Why Is This Man Smiling? — A day at Microsoft, early 1990s
The buttons and posters appeared one day and then were quickly taken down, but some of us snagged the swag before it could be recalled. Apparently, some lackey in the marketing group had prematurely pulled the trigger on an elaborate campaign to launch… whatever was being launched.
A couple of days later the items reappeared: buttons bearing the grinning mouth and nose and bottom rims of the glasses of the famous founder of Microsoft, and posters that said “why is this man smiling?”
We, the denizens of early-90s Microsoft hallways and rabbit-warren offices — about 10,000 of us — had no idea. Until we opened our email later that day and saw an invitation to an event on one of the ballfields in the center of campus.
What exciting program was being announced? Speculation flew. Bonuses for all? Some kind of award? A trip to Hawaii? Our expectations were high. This was a company, after all, that gave generous bonuses every six months along with stock options that were zooming skyward along with the company’s valuation; that had an actual “morale budget” for every group to spend as they saw fit for parties, outings, beer and snacks at meetings, whatever we wanted, just to keep us all happy and productive.
We trouped out to the ballfield at the appointed time. A stage was set up at one end. Music boomed over loudspeakers. Tables around the perimeter were laden with buckets of beer and wine and sodas and massive trays of sandwiches, cookies, and snacks. We helped ourselves, clinked bottles and congratulated ourselves on doing whatever we had done to deserve this, and then waited.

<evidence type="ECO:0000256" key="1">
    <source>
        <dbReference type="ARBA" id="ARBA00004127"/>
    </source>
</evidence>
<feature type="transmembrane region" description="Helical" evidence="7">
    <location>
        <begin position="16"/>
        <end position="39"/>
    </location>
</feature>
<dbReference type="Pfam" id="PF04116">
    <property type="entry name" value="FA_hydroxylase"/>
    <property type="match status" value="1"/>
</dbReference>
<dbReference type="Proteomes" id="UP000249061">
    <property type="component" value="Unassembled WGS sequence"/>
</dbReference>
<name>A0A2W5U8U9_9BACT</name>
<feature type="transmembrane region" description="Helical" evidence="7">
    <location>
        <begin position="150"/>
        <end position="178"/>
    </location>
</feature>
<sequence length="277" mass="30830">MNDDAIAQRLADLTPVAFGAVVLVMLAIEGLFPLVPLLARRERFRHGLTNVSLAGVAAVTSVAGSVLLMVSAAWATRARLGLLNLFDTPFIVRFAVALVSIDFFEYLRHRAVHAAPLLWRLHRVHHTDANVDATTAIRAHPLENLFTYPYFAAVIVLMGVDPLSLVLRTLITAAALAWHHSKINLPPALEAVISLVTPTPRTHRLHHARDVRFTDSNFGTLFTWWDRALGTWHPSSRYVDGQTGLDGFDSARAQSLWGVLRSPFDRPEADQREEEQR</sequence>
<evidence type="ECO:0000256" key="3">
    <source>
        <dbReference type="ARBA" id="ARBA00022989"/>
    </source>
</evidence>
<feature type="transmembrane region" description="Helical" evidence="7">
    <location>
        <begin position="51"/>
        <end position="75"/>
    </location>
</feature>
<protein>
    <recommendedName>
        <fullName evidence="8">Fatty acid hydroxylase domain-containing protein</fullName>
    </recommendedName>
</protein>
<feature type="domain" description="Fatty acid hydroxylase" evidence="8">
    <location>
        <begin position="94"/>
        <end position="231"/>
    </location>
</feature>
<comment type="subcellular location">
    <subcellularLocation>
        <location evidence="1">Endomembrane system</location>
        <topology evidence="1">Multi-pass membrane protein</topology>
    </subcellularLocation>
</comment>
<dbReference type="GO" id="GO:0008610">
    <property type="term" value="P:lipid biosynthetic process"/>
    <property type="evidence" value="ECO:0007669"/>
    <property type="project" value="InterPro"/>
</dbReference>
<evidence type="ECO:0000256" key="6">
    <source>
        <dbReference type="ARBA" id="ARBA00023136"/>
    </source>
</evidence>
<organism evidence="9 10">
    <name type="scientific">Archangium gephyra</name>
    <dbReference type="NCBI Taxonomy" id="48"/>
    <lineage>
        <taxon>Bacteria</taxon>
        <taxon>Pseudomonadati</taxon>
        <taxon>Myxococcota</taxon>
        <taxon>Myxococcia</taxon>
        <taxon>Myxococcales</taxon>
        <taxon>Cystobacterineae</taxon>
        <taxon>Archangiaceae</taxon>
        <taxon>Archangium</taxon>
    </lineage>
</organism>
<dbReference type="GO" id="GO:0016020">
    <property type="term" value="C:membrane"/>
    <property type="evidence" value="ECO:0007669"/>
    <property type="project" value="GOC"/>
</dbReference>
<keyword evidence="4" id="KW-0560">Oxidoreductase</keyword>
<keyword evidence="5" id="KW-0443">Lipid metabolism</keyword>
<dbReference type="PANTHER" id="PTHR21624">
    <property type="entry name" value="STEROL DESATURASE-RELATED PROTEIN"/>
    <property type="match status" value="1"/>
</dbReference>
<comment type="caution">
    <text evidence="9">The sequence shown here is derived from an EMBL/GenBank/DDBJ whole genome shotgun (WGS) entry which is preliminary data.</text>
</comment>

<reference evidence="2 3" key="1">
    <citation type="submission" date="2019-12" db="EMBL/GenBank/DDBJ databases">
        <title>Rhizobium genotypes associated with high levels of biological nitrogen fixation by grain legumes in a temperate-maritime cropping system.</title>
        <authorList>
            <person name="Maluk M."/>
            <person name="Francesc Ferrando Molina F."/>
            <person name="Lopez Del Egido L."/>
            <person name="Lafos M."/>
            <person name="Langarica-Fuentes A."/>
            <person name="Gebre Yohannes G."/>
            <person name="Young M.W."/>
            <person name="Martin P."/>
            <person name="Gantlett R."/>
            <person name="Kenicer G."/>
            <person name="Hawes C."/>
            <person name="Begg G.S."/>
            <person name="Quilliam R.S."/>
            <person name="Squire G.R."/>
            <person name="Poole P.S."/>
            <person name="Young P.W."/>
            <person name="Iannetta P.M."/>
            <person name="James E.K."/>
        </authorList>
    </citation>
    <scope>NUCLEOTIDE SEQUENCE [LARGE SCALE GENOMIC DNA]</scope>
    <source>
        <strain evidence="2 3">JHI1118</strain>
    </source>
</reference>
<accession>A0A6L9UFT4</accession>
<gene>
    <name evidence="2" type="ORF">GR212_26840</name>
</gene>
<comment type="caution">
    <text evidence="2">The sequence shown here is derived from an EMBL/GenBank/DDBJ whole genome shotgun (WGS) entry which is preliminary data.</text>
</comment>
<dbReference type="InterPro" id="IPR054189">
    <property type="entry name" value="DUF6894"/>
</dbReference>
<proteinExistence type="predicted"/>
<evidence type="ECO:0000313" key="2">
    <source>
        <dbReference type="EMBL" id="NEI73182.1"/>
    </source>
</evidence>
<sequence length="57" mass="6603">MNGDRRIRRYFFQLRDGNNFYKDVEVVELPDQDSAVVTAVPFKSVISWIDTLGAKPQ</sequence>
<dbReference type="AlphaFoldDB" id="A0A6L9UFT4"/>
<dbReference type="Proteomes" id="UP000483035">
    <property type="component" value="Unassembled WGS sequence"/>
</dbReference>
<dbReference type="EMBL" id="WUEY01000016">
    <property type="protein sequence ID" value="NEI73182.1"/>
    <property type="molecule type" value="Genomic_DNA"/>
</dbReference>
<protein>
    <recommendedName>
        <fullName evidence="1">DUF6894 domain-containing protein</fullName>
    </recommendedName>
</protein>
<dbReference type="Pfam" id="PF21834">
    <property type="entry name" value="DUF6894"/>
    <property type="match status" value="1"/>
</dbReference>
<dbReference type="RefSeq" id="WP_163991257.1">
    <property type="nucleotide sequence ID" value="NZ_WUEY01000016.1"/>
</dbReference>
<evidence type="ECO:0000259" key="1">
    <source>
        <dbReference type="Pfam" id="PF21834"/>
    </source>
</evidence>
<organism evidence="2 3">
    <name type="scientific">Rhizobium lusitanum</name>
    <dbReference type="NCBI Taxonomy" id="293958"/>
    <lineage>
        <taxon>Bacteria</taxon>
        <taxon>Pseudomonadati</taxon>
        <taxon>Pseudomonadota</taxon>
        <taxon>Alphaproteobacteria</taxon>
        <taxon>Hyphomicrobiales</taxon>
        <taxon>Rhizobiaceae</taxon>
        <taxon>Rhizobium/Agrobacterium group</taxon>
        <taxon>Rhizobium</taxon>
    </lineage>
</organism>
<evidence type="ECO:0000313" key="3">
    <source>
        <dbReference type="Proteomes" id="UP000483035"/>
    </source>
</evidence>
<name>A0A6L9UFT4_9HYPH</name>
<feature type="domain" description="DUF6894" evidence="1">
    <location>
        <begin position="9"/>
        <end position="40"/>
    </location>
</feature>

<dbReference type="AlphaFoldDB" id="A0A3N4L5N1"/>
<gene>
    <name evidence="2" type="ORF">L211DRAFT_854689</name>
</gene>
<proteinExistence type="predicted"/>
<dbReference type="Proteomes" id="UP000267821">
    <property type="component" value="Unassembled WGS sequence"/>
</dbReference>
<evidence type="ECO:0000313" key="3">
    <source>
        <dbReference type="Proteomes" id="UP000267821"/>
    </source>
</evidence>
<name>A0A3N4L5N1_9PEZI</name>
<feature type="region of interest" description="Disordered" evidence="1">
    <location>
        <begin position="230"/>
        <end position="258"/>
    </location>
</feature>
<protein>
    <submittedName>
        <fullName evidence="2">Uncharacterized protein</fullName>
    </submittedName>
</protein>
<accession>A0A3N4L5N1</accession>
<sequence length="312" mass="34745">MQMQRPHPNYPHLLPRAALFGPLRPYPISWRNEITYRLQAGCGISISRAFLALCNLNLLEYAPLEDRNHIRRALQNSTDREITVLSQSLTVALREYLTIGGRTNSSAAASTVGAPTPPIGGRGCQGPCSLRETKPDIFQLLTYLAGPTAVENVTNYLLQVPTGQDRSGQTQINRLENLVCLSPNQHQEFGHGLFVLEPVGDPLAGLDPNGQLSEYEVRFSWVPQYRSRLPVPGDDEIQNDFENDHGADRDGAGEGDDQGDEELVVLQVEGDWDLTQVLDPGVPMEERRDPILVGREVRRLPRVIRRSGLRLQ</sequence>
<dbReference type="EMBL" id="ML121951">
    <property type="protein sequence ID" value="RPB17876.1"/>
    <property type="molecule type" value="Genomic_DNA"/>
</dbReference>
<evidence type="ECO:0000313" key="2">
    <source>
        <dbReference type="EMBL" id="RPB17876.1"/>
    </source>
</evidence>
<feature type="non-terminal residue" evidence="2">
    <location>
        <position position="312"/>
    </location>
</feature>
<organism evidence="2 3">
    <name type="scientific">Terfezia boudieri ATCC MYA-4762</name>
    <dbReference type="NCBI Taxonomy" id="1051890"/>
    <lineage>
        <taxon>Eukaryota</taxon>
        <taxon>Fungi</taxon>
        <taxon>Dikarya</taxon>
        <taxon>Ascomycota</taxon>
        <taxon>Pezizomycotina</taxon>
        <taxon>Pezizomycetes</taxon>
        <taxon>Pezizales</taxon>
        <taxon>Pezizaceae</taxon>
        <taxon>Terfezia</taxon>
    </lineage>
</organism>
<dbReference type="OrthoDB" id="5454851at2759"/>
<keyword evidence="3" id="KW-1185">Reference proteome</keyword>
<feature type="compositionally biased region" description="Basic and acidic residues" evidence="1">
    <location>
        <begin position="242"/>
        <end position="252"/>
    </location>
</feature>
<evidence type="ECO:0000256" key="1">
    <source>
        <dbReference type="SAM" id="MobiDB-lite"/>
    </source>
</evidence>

After a while, Mike Maples appeared on stage. Mike was the head of marketing. At the time, his sister, Marla Maples, was married to Donald Trump. He got asked about her all the time, and always admitted that yes, he was related to that Marla. He made a few introductory remarks but didn’t reveal our purpose in gathering. He left that to BillG, as everyone called him.
Bill Gates took the mic.
Bill shared the exciting news that, in the plaza between buildings 16 and 17 and even as he spoke, paving stones were being replaced with plaques commemorating every product the company had shipped to date. As each new product shipped, he told us, new plaques would appear. Walking the plaza, which he dubbed the Walk of Fame, would afford a person a chance to tour Microsoft’s illustrious history of shipping great software.
The silence was deafening. If we hadn’t been standing on a grassy field, you could have heard a pin drop.
Then Bill held up an oblong slab of Lucite and announced that, in addition to the awesome Walk of Fame, every time we shipped a new product, everyone on the product team would be given one of these plaques and a metallic sticker with the name of the product and the date, which we could then affix to the plaque. The more products you had a part in shipping, the more stickers you would amass.
Stickers? This all came down to stickers? The disappointment was palpable. We waited for the other shoe… the cash awards that came with it, the trips, the big stuff. Nope, there was nothing else. The Ship-It Award, as some genius in marketing had decided to call it, was nothing but a piece of plastic with spaces for stickers.
And that was it. We were encouraged to party and enjoy the treats, and then to make our way to the Walk of Fame to look at the plaques and bask in the glory of shipping cool stuff. Everyone drank as much beer as they could get their hands on and laughed at the anticlimactic event.
When we got back to our offices, we found an email from Mike Maples with the subject line “Shit-It Awards.” Yes, someone had made a monumental typo in the subject line. It seemed the perfect end to a bizarre day.